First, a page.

Anyway, that's it for me.  Now that I'm old and retired, I have a four bedroom home on an island and I'm loving it.  I already have a room ready for grandkids when they arrive, a guest room, and the fourth bedroom is actually a sewing room.  Lots of space - but no kids to fill it.  I find it endlessly amusing that when you need the space the most, you can't afford it, and when you can finally afford it, the kids are grown.


Millie writes:

In our house we have always segregated by gender, but I think it depends a lot more on the individual children than on their sexes.

The older a child is the more privacy he will want, especially if the younger sibs are still in the "putting small things in their mouths" stage. When we have bedrooms that don't allocate "evenly" (i.e., enough for everyone to either share a room or have a room of their own), we give the "lone" room to the oldest child on the theory that the oldest will be gone the soonest and then everyone can move up a rung.

In the "Full House" days we were sometimes flexible as to what, exactly, constituted a "room." In our last house there were not quite enough bedrooms but there was a massive multi-roomed basement, so once Rocky got old enough that we were sure he could get himself out of the house in case of fire or other calamity he was allowed to make over one of the pantry rooms into his own private space. Jack and Red shared a room that wasn't technically a bedroom either (no closet), but it was a funky little nook with space for a bunkbed, a bookshelf, a desk and a bunch of gear (usually on the floor).

Our girls each had a fierce need for privacy and the age span was so great that they always had rooms to themselves - though if we'd had to put them together at some point, I'd have divided the room so they'd have each had a place to retreat.

Some kids just aren't a good fit for room sharing, no matter how well they get along otherwise. If one gets sleepy at 9 p.m. and the other wants to chatter and read until 2 a.m., don't put them together if you ever want to get any peace at night yourself. On the other hand, sometimes sharing a room is the best way for two seemingly disparate personalities to bond if their habits are fairly compatible; Jack and Red are four years apart but they are inseparable, probably because they shared a room until just a year ago. They were there for each other during those dark hours that make heart-to-heart talks possible.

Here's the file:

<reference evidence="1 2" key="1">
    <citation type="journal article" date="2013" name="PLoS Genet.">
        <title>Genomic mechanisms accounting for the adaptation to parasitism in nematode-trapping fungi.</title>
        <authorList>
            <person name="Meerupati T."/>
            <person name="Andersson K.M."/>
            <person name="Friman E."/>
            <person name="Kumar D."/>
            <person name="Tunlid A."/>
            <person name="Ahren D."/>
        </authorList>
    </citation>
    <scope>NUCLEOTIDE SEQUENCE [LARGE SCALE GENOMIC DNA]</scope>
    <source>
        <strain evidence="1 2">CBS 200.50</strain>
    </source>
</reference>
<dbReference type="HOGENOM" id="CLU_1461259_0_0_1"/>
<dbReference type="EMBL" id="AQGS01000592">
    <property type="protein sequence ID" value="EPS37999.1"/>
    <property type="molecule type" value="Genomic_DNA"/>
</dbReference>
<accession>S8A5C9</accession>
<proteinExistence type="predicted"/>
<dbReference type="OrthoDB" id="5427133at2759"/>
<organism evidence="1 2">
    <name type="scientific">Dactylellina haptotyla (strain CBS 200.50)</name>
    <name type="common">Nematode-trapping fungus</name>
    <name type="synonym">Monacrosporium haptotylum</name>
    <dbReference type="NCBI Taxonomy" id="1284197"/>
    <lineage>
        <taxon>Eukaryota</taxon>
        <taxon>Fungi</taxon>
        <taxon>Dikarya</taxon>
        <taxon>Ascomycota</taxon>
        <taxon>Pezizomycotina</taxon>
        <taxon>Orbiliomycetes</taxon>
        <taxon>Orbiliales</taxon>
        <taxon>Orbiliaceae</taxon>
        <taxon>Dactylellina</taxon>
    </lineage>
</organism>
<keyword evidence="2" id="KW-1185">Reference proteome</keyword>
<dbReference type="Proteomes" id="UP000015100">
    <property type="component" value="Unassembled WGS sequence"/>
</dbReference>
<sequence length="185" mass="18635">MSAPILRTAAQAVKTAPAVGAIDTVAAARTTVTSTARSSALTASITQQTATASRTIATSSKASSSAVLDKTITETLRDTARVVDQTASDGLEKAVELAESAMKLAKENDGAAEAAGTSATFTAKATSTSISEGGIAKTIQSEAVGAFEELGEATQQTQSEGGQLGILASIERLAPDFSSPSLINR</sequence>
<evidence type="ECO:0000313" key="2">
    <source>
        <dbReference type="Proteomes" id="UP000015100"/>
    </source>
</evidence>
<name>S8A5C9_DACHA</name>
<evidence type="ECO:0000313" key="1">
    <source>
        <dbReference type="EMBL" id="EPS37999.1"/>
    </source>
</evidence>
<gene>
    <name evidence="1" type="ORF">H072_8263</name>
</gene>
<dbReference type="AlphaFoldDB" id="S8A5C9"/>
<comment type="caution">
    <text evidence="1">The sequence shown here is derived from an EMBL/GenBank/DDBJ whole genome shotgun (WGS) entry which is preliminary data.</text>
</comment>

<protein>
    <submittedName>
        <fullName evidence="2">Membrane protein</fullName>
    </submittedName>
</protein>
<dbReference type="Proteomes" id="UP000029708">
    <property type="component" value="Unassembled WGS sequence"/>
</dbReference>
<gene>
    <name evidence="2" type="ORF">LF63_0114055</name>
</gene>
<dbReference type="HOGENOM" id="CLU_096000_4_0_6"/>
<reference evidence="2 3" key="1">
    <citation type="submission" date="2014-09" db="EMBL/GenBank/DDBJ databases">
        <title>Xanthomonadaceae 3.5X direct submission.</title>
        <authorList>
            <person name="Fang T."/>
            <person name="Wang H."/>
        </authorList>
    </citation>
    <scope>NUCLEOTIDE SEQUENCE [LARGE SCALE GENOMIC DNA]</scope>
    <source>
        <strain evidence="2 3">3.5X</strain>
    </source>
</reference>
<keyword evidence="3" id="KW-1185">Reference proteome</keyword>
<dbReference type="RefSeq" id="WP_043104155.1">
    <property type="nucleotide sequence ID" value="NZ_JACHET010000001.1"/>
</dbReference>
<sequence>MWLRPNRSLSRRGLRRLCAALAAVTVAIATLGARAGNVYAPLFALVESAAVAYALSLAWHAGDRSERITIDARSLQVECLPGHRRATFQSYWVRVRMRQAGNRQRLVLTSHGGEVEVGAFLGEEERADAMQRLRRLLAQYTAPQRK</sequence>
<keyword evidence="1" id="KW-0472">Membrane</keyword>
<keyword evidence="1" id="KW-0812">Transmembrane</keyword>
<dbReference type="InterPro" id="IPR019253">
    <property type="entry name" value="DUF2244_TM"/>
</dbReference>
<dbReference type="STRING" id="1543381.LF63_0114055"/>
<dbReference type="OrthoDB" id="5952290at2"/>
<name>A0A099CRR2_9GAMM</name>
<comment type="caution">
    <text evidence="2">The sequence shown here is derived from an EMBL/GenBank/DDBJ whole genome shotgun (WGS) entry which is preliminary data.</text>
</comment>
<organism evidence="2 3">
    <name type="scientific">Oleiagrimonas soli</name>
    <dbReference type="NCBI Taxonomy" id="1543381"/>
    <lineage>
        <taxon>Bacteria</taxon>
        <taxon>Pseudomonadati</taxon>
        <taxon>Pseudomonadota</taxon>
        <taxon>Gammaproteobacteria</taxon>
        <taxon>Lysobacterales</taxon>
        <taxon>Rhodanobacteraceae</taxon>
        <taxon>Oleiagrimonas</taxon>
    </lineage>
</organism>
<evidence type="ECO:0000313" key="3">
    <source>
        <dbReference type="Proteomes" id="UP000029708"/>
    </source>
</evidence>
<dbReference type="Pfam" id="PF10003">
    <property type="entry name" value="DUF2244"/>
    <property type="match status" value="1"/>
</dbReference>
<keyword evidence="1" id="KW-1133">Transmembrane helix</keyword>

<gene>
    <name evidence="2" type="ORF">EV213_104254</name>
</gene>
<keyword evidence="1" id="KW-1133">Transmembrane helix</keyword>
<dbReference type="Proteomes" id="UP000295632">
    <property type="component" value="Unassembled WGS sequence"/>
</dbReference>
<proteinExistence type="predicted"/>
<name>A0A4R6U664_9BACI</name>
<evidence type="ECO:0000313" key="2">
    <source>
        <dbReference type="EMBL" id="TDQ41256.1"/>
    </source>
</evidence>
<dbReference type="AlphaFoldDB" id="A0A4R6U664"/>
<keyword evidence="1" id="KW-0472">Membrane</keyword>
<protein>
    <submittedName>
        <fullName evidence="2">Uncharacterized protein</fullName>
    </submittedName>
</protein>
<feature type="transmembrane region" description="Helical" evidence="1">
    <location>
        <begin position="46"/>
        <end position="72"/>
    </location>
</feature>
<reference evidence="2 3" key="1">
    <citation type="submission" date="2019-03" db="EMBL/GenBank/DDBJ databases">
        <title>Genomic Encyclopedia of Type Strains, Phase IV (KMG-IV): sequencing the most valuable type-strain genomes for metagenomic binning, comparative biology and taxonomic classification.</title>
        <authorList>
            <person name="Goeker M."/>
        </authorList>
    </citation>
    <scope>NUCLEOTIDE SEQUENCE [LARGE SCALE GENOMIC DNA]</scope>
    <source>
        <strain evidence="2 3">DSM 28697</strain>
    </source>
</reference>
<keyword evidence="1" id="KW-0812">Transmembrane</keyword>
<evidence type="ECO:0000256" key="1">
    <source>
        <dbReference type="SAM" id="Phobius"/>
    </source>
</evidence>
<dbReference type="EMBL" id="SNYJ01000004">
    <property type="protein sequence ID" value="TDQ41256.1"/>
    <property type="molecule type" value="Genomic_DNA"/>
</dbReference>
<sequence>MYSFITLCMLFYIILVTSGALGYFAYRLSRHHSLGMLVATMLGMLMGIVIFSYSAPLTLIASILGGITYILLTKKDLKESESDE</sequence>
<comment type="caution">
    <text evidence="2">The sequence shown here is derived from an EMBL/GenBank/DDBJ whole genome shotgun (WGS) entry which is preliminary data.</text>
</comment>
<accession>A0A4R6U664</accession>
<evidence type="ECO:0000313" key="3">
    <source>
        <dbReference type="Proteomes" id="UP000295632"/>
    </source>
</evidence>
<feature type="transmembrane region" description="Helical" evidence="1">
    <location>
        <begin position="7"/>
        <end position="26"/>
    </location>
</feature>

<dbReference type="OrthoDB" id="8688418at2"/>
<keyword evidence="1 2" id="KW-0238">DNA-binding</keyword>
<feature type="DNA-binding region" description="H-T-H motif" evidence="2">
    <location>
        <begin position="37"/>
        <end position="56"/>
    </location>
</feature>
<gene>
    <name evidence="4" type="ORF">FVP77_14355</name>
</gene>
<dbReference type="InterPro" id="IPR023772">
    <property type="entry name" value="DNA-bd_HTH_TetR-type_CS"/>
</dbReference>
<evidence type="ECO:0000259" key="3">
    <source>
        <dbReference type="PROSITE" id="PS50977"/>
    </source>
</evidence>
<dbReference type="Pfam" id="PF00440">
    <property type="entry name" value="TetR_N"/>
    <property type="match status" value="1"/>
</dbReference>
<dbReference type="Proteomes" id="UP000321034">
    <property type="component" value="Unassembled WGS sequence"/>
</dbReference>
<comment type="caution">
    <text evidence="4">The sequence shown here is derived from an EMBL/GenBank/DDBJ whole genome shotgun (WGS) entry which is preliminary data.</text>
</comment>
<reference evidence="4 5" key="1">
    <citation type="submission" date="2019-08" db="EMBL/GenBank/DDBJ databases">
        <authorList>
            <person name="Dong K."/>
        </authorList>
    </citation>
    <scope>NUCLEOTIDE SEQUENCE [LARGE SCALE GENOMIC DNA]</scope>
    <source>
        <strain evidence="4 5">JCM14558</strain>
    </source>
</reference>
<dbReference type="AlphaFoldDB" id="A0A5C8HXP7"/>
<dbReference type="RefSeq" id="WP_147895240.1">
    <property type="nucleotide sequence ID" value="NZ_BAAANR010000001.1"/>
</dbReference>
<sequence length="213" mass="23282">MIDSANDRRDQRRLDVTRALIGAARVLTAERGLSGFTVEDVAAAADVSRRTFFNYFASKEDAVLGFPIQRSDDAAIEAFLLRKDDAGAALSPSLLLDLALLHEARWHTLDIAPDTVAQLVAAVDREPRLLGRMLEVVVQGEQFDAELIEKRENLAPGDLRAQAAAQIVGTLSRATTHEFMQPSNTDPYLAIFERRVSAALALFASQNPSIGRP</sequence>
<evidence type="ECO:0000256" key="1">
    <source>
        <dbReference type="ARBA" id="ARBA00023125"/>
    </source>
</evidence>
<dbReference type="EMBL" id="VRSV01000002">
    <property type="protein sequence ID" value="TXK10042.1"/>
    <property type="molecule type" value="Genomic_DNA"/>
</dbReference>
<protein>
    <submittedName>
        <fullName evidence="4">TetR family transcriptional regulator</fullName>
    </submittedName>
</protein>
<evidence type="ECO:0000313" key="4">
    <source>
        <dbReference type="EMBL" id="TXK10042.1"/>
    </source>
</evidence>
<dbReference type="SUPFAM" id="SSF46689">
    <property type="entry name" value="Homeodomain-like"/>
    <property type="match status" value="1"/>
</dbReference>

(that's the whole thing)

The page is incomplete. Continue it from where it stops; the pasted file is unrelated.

Of course the big question is Boys with Girls, and that can be a thorny issue. If they're close in age (or old enough to remember the other being diapered) they've already seen everything there is to see, but they will start to really understand the differences as early as 7 or 8. Some kids start masturbating at around that age as well, or even earlier. You'll have to deal with that sooner or later anyway, whether they're sharing a room or not; make it clear to everyone that activities of that nature are natural, but personal and private.

If you don't have enough space for everyone to have their own rooms (and who DOES?), see if you can make a private "nook" for each child in other parts of the house. A lone boy with three sisters would appreciate a lock box where he can store a few treasures away from girls' prying eyes, especially if you can find a place to hide it. We once cut away a section of paneling in the basement wall so Red could hide his coin collection between the studs; when the panel was replaced you could hardly see the seams, and he felt like a pirate with a hoard.

If you have a lot of room somewhere else, carve out a little personal space for each child. You can go all-out by building little "offices" in the garage using stacked boxes as walls and outfitting each cubby with a chair and a basket for books, paper and pencils, or you could just designate a corner of the sofa as their personal "spot." Everyone needs someplace to sit and dream dreams.

As for me - I have a kid getting ready to launch, and if he ever does it, I will get an office out of the deal!

No comments:

Post a Comment

Note: Only a member of this blog may post a comment.